Tuesday , 21 January 2020
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In Waterborne Freight in the UK 2006, the latest of an annual series of reports, the Department for Transport has today published statistics on freight traffic carried on UK inland waters, around the UK coast, to and from UK offshore installations and sea dredging.

Waterborne freight in the United Kingdom 2006

The report shows that in 2006:

* Traffic on UK domestic waters accounted for 5% (126m tonnes) of all goods lifted in the UK, and 21% (52 billion tonne-kilometres) of all goods moved.

* Goods lifted on domestic waters fell 5% compared with 2005 and goods moved by 15%. This was largely due to a decrease in oil landed from North Sea oil fields, and reduced coastwise transport of oil.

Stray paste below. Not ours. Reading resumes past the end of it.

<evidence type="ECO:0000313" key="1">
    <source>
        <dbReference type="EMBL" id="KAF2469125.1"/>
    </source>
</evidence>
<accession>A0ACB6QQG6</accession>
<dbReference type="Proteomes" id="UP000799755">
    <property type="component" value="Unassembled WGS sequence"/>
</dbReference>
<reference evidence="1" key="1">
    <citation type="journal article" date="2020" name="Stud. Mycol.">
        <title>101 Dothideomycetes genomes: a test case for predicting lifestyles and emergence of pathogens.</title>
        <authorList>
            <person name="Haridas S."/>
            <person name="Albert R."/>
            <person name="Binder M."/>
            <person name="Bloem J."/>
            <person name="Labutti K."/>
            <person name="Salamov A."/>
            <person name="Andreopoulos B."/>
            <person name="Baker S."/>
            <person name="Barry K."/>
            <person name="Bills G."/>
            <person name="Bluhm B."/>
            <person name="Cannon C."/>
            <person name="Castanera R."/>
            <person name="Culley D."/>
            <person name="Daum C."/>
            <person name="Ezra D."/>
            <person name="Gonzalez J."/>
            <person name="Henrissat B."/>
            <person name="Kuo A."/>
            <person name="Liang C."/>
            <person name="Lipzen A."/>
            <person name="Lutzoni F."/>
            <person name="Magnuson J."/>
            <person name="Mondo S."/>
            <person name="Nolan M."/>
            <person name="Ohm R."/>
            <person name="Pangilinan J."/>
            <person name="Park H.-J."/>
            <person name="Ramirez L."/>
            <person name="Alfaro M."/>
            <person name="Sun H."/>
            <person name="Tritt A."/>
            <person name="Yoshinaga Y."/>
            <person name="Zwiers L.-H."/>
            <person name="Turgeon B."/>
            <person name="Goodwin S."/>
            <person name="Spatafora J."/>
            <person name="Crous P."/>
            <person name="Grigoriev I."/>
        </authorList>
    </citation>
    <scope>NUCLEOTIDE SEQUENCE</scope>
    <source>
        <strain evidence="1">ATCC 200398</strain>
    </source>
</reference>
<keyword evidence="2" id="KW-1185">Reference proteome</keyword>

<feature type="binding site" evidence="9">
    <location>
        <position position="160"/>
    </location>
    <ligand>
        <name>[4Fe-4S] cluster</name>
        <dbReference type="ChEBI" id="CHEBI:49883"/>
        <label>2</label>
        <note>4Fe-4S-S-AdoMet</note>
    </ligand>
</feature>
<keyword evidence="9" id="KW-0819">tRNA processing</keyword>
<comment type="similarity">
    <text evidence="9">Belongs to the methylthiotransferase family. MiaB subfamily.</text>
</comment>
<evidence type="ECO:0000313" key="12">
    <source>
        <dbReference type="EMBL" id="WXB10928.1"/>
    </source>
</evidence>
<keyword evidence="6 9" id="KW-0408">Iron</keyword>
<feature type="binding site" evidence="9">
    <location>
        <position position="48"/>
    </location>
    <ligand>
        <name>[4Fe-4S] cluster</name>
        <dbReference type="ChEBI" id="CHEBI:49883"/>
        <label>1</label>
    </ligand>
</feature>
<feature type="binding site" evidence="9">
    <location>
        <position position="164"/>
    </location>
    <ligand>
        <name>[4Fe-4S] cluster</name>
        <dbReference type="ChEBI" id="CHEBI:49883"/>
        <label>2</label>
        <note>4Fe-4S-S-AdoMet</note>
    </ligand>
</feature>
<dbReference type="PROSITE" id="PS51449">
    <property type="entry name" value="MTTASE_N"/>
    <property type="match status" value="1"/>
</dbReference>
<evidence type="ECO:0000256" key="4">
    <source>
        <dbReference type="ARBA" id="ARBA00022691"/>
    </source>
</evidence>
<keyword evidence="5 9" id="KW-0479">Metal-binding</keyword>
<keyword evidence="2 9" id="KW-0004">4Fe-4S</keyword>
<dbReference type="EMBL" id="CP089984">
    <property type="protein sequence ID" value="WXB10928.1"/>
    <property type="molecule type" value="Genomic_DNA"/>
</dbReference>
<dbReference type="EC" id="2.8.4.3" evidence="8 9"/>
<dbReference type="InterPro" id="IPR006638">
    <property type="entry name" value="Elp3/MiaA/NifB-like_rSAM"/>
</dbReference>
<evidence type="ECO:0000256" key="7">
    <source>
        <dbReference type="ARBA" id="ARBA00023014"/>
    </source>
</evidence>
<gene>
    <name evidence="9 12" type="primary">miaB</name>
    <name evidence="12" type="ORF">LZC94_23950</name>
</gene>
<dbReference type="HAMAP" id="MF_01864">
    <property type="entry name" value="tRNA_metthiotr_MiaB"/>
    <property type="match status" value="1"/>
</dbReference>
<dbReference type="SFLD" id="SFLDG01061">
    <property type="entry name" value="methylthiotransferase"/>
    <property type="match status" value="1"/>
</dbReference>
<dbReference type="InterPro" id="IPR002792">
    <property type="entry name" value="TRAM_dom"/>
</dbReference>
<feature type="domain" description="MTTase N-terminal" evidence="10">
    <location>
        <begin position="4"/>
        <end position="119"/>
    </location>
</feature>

* Over the decade to 2006, goods lifted on UK waters has fallen by 11% and goods moved by 6%, but there have been fluctuations during the period.

* About three quarters of goods moved is accounted for by crude petroleum and petroleum products.

* Of the total goods moved on UK domestic waters:

– 62% was traffic around the coast

– 35% was one-port traffic (to or from offshore installations, or dredged materials)

– 3% was inland waters traffic (including both non-seagoing traffic and seagoing traffic crossing into inland waters).

* Goods moved on inland waters rose by 3% compared with 2005, while coastwise and one-port traffic fell by 18% and 11% respectively.

* The River Thames was the busiest of the major inland waterways, with 0.76 billion tonne-kilometres of goods moved (45% of the inland waters total, and 1.5% of all waterborne traffic).

Traffic on the River Humber totalled 0.22 billion tonne-kilometres and the River Forth 0.18 billion tonne-kilometres.